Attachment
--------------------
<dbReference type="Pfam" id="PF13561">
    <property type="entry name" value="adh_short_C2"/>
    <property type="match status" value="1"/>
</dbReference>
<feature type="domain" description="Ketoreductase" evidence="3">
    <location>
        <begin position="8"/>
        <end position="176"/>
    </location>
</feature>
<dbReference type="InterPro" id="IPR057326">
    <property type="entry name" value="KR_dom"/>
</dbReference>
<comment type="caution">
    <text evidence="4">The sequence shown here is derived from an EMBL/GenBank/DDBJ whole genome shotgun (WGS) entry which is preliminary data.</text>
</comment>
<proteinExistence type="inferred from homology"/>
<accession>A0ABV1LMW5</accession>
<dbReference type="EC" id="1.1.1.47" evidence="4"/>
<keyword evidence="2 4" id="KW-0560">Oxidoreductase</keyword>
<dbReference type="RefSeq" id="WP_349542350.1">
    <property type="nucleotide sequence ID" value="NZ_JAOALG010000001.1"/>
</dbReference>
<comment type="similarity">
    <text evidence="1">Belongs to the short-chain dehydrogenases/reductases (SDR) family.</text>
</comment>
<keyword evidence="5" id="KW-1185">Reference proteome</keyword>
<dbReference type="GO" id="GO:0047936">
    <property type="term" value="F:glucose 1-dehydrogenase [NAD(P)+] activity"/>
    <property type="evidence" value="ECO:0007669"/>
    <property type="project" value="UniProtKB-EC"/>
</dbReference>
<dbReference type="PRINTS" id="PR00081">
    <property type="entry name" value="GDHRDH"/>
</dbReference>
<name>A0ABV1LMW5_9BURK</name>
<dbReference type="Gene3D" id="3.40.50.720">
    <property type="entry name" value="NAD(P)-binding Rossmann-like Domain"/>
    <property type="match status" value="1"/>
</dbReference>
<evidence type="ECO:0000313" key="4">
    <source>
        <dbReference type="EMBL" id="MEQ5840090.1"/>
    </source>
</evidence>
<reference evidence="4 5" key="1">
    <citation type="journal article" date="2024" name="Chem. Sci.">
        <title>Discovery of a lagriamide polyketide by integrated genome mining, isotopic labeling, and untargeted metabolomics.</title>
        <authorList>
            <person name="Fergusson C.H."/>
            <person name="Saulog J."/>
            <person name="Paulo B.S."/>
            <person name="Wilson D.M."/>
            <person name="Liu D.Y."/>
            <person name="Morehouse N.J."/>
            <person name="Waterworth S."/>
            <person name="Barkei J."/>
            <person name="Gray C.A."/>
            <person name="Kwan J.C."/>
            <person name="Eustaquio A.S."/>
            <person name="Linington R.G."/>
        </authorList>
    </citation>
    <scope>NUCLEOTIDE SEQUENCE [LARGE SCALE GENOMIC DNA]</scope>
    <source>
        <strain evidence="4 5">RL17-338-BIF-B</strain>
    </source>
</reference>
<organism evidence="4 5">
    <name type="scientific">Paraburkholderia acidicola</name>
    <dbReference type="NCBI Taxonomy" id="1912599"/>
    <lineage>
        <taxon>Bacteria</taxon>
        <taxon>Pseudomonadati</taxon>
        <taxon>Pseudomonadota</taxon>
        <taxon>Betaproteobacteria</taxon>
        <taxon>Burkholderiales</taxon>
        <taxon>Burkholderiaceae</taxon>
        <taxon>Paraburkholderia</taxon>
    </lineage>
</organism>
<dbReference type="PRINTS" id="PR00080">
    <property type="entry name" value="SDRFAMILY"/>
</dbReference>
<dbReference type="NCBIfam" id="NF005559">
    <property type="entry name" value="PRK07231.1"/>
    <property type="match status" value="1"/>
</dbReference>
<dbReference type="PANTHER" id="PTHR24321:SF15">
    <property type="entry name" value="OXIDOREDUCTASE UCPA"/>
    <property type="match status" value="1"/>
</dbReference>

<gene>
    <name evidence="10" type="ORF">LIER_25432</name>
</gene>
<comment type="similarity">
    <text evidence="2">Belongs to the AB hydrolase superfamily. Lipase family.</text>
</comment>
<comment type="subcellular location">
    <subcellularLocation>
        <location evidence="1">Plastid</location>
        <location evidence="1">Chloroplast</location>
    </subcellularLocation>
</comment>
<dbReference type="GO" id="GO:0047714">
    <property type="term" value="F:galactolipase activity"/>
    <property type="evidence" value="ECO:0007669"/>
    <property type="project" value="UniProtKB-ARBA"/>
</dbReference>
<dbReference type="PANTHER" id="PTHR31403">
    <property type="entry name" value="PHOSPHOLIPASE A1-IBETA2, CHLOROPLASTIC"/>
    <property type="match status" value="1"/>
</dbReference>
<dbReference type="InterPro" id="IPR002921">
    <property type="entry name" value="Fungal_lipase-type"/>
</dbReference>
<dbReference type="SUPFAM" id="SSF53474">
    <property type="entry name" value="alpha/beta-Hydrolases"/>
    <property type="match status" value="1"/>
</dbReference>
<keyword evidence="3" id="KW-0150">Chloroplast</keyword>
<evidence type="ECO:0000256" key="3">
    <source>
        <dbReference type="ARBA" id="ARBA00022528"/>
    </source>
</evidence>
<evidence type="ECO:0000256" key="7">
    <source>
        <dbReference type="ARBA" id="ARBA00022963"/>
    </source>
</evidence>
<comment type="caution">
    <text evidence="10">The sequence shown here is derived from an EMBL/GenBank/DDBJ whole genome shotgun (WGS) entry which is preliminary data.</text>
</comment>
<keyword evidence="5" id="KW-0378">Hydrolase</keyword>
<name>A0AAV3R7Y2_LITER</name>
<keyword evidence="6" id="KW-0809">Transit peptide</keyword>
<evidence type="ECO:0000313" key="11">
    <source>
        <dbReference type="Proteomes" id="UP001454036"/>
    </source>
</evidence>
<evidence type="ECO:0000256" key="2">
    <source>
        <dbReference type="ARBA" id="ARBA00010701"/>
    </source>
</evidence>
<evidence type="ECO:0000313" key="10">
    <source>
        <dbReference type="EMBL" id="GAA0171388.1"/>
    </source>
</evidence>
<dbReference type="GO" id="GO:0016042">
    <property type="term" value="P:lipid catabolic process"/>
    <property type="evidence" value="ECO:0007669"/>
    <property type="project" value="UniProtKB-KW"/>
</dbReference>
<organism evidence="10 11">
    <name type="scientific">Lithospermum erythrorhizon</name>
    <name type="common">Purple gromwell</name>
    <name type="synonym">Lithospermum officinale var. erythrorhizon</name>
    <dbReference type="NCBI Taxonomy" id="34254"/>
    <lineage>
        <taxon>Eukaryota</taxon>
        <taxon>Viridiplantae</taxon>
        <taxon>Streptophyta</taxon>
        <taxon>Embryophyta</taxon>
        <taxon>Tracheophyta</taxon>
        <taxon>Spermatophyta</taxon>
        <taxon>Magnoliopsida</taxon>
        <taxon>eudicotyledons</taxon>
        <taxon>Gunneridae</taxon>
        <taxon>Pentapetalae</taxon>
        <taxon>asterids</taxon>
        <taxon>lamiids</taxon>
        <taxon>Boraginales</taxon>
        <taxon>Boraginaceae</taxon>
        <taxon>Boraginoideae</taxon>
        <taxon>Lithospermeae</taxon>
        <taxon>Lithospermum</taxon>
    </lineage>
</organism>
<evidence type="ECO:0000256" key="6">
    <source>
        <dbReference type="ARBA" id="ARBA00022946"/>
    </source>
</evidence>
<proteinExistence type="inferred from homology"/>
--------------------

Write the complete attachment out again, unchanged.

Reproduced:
<dbReference type="Pfam" id="PF13561">
    <property type="entry name" value="adh_short_C2"/>
    <property type="match status" value="1"/>
</dbReference>
<feature type="domain" description="Ketoreductase" evidence="3">
    <location>
        <begin position="8"/>
        <end position="176"/>
    </location>
</feature>
<dbReference type="InterPro" id="IPR057326">
    <property type="entry name" value="KR_dom"/>
</dbReference>
<comment type="caution">
    <text evidence="4">The sequence shown here is derived from an EMBL/GenBank/DDBJ whole genome shotgun (WGS) entry which is preliminary data.</text>
</comment>
<proteinExistence type="inferred from homology"/>
<accession>A0ABV1LMW5</accession>
<dbReference type="EC" id="1.1.1.47" evidence="4"/>
<keyword evidence="2 4" id="KW-0560">Oxidoreductase</keyword>
<dbReference type="RefSeq" id="WP_349542350.1">
    <property type="nucleotide sequence ID" value="NZ_JAOALG010000001.1"/>
</dbReference>
<comment type="similarity">
    <text evidence="1">Belongs to the short-chain dehydrogenases/reductases (SDR) family.</text>
</comment>
<keyword evidence="5" id="KW-1185">Reference proteome</keyword>
<dbReference type="GO" id="GO:0047936">
    <property type="term" value="F:glucose 1-dehydrogenase [NAD(P)+] activity"/>
    <property type="evidence" value="ECO:0007669"/>
    <property type="project" value="UniProtKB-EC"/>
</dbReference>
<dbReference type="PRINTS" id="PR00081">
    <property type="entry name" value="GDHRDH"/>
</dbReference>
<name>A0ABV1LMW5_9BURK</name>
<dbReference type="Gene3D" id="3.40.50.720">
    <property type="entry name" value="NAD(P)-binding Rossmann-like Domain"/>
    <property type="match status" value="1"/>
</dbReference>
<evidence type="ECO:0000313" key="4">
    <source>
        <dbReference type="EMBL" id="MEQ5840090.1"/>
    </source>
</evidence>
<reference evidence="4 5" key="1">
    <citation type="journal article" date="2024" name="Chem. Sci.">
        <title>Discovery of a lagriamide polyketide by integrated genome mining, isotopic labeling, and untargeted metabolomics.</title>
        <authorList>
            <person name="Fergusson C.H."/>
            <person name="Saulog J."/>
            <person name="Paulo B.S."/>
            <person name="Wilson D.M."/>
            <person name="Liu D.Y."/>
            <person name="Morehouse N.J."/>
            <person name="Waterworth S."/>
            <person name="Barkei J."/>
            <person name="Gray C.A."/>
            <person name="Kwan J.C."/>
            <person name="Eustaquio A.S."/>
            <person name="Linington R.G."/>
        </authorList>
    </citation>
    <scope>NUCLEOTIDE SEQUENCE [LARGE SCALE GENOMIC DNA]</scope>
    <source>
        <strain evidence="4 5">RL17-338-BIF-B</strain>
    </source>
</reference>
<organism evidence="4 5">
    <name type="scientific">Paraburkholderia acidicola</name>
    <dbReference type="NCBI Taxonomy" id="1912599"/>
    <lineage>
        <taxon>Bacteria</taxon>
        <taxon>Pseudomonadati</taxon>
        <taxon>Pseudomonadota</taxon>
        <taxon>Betaproteobacteria</taxon>
        <taxon>Burkholderiales</taxon>
        <taxon>Burkholderiaceae</taxon>
        <taxon>Paraburkholderia</taxon>
    </lineage>
</organism>
<dbReference type="PRINTS" id="PR00080">
    <property type="entry name" value="SDRFAMILY"/>
</dbReference>
<dbReference type="NCBIfam" id="NF005559">
    <property type="entry name" value="PRK07231.1"/>
    <property type="match status" value="1"/>
</dbReference>
<dbReference type="PANTHER" id="PTHR24321:SF15">
    <property type="entry name" value="OXIDOREDUCTASE UCPA"/>
    <property type="match status" value="1"/>
</dbReference>

<gene>
    <name evidence="10" type="ORF">LIER_25432</name>
</gene>
<comment type="similarity">
    <text evidence="2">Belongs to the AB hydrolase superfamily. Lipase family.</text>
</comment>
<comment type="subcellular location">
    <subcellularLocation>
        <location evidence="1">Plastid</location>
        <location evidence="1">Chloroplast</location>
    </subcellularLocation>
</comment>
<dbReference type="GO" id="GO:0047714">
    <property type="term" value="F:galactolipase activity"/>
    <property type="evidence" value="ECO:0007669"/>
    <property type="project" value="UniProtKB-ARBA"/>
</dbReference>
<dbReference type="PANTHER" id="PTHR31403">
    <property type="entry name" value="PHOSPHOLIPASE A1-IBETA2, CHLOROPLASTIC"/>
    <property type="match status" value="1"/>
</dbReference>
<dbReference type="InterPro" id="IPR002921">
    <property type="entry name" value="Fungal_lipase-type"/>
</dbReference>
<dbReference type="SUPFAM" id="SSF53474">
    <property type="entry name" value="alpha/beta-Hydrolases"/>
    <property type="match status" value="1"/>
</dbReference>
<keyword evidence="3" id="KW-0150">Chloroplast</keyword>
<evidence type="ECO:0000256" key="3">
    <source>
        <dbReference type="ARBA" id="ARBA00022528"/>
    </source>
</evidence>
<evidence type="ECO:0000256" key="7">
    <source>
        <dbReference type="ARBA" id="ARBA00022963"/>
    </source>
</evidence>
<comment type="caution">
    <text evidence="10">The sequence shown here is derived from an EMBL/GenBank/DDBJ whole genome shotgun (WGS) entry which is preliminary data.</text>
</comment>
<keyword evidence="5" id="KW-0378">Hydrolase</keyword>
<name>A0AAV3R7Y2_LITER</name>
<keyword evidence="6" id="KW-0809">Transit peptide</keyword>
<evidence type="ECO:0000313" key="11">
    <source>
        <dbReference type="Proteomes" id="UP001454036"/>
    </source>
</evidence>
<evidence type="ECO:0000256" key="2">
    <source>
        <dbReference type="ARBA" id="ARBA00010701"/>
    </source>
</evidence>
<evidence type="ECO:0000313" key="10">
    <source>
        <dbReference type="EMBL" id="GAA0171388.1"/>
    </source>
</evidence>
<dbReference type="GO" id="GO:0016042">
    <property type="term" value="P:lipid catabolic process"/>
    <property type="evidence" value="ECO:0007669"/>
    <property type="project" value="UniProtKB-KW"/>
</dbReference>
<organism evidence="10 11">
    <name type="scientific">Lithospermum erythrorhizon</name>
    <name type="common">Purple gromwell</name>
    <name type="synonym">Lithospermum officinale var. erythrorhizon</name>
    <dbReference type="NCBI Taxonomy" id="34254"/>
    <lineage>
        <taxon>Eukaryota</taxon>
        <taxon>Viridiplantae</taxon>
        <taxon>Streptophyta</taxon>
        <taxon>Embryophyta</taxon>
        <taxon>Tracheophyta</taxon>
        <taxon>Spermatophyta</taxon>
        <taxon>Magnoliopsida</taxon>
        <taxon>eudicotyledons</taxon>
        <taxon>Gunneridae</taxon>
        <taxon>Pentapetalae</taxon>
        <taxon>asterids</taxon>
        <taxon>lamiids</taxon>
        <taxon>Boraginales</taxon>
        <taxon>Boraginaceae</taxon>
        <taxon>Boraginoideae</taxon>
        <taxon>Lithospermeae</taxon>
        <taxon>Lithospermum</taxon>
    </lineage>
</organism>
<evidence type="ECO:0000256" key="6">
    <source>
        <dbReference type="ARBA" id="ARBA00022946"/>
    </source>
</evidence>
<proteinExistence type="inferred from homology"/>